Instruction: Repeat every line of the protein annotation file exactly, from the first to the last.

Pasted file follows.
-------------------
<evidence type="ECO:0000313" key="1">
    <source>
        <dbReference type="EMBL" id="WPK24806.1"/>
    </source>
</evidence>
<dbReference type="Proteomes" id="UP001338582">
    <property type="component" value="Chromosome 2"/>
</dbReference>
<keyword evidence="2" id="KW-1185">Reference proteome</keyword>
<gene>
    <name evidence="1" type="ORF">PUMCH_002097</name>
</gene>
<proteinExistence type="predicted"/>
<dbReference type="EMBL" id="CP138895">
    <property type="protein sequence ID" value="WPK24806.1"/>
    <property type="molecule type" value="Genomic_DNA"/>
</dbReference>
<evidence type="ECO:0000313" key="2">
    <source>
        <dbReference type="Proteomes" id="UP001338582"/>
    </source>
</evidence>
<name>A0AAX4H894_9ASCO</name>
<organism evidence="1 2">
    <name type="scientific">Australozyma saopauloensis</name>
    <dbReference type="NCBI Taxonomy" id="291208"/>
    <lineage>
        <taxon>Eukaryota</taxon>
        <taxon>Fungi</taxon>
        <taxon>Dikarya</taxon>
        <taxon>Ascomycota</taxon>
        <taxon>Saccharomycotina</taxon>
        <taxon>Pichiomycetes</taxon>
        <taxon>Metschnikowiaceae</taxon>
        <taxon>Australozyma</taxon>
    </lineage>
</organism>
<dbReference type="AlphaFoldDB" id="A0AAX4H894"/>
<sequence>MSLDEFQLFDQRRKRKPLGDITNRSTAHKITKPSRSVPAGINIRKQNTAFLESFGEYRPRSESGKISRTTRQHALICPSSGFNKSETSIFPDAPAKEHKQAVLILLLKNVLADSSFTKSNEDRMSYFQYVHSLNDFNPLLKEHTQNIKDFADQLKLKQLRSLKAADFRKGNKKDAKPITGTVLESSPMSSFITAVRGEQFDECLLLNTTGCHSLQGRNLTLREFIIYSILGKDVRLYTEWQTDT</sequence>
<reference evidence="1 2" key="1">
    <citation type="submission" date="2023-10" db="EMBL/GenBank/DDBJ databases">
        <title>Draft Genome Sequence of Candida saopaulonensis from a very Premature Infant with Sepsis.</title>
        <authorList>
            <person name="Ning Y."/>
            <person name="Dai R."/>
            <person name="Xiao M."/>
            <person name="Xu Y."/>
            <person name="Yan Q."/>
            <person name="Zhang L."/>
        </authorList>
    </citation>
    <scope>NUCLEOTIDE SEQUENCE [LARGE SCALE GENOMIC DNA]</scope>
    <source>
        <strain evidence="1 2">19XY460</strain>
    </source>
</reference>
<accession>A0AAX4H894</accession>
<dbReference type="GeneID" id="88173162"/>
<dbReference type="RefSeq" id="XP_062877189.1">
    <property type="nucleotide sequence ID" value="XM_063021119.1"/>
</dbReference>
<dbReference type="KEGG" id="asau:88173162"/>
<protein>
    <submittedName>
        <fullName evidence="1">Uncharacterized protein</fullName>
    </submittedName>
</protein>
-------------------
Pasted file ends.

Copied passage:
<evidence type="ECO:0000313" key="1">
    <source>
        <dbReference type="EMBL" id="WPK24806.1"/>
    </source>
</evidence>
<dbReference type="Proteomes" id="UP001338582">
    <property type="component" value="Chromosome 2"/>
</dbReference>
<keyword evidence="2" id="KW-1185">Reference proteome</keyword>
<gene>
    <name evidence="1" type="ORF">PUMCH_002097</name>
</gene>
<proteinExistence type="predicted"/>
<dbReference type="EMBL" id="CP138895">
    <property type="protein sequence ID" value="WPK24806.1"/>
    <property type="molecule type" value="Genomic_DNA"/>
</dbReference>
<evidence type="ECO:0000313" key="2">
    <source>
        <dbReference type="Proteomes" id="UP001338582"/>
    </source>
</evidence>
<name>A0AAX4H894_9ASCO</name>
<organism evidence="1 2">
    <name type="scientific">Australozyma saopauloensis</name>
    <dbReference type="NCBI Taxonomy" id="291208"/>
    <lineage>
        <taxon>Eukaryota</taxon>
        <taxon>Fungi</taxon>
        <taxon>Dikarya</taxon>
        <taxon>Ascomycota</taxon>
        <taxon>Saccharomycotina</taxon>
        <taxon>Pichiomycetes</taxon>
        <taxon>Metschnikowiaceae</taxon>
        <taxon>Australozyma</taxon>
    </lineage>
</organism>
<dbReference type="AlphaFoldDB" id="A0AAX4H894"/>
<sequence>MSLDEFQLFDQRRKRKPLGDITNRSTAHKITKPSRSVPAGINIRKQNTAFLESFGEYRPRSESGKISRTTRQHALICPSSGFNKSETSIFPDAPAKEHKQAVLILLLKNVLADSSFTKSNEDRMSYFQYVHSLNDFNPLLKEHTQNIKDFADQLKLKQLRSLKAADFRKGNKKDAKPITGTVLESSPMSSFITAVRGEQFDECLLLNTTGCHSLQGRNLTLREFIIYSILGKDVRLYTEWQTDT</sequence>
<reference evidence="1 2" key="1">
    <citation type="submission" date="2023-10" db="EMBL/GenBank/DDBJ databases">
        <title>Draft Genome Sequence of Candida saopaulonensis from a very Premature Infant with Sepsis.</title>
        <authorList>
            <person name="Ning Y."/>
            <person name="Dai R."/>
            <person name="Xiao M."/>
            <person name="Xu Y."/>
            <person name="Yan Q."/>
            <person name="Zhang L."/>
        </authorList>
    </citation>
    <scope>NUCLEOTIDE SEQUENCE [LARGE SCALE GENOMIC DNA]</scope>
    <source>
        <strain evidence="1 2">19XY460</strain>
    </source>
</reference>
<accession>A0AAX4H894</accession>
<dbReference type="GeneID" id="88173162"/>
<dbReference type="RefSeq" id="XP_062877189.1">
    <property type="nucleotide sequence ID" value="XM_063021119.1"/>
</dbReference>
<dbReference type="KEGG" id="asau:88173162"/>
<protein>
    <submittedName>
        <fullName evidence="1">Uncharacterized protein</fullName>
    </submittedName>
</protein>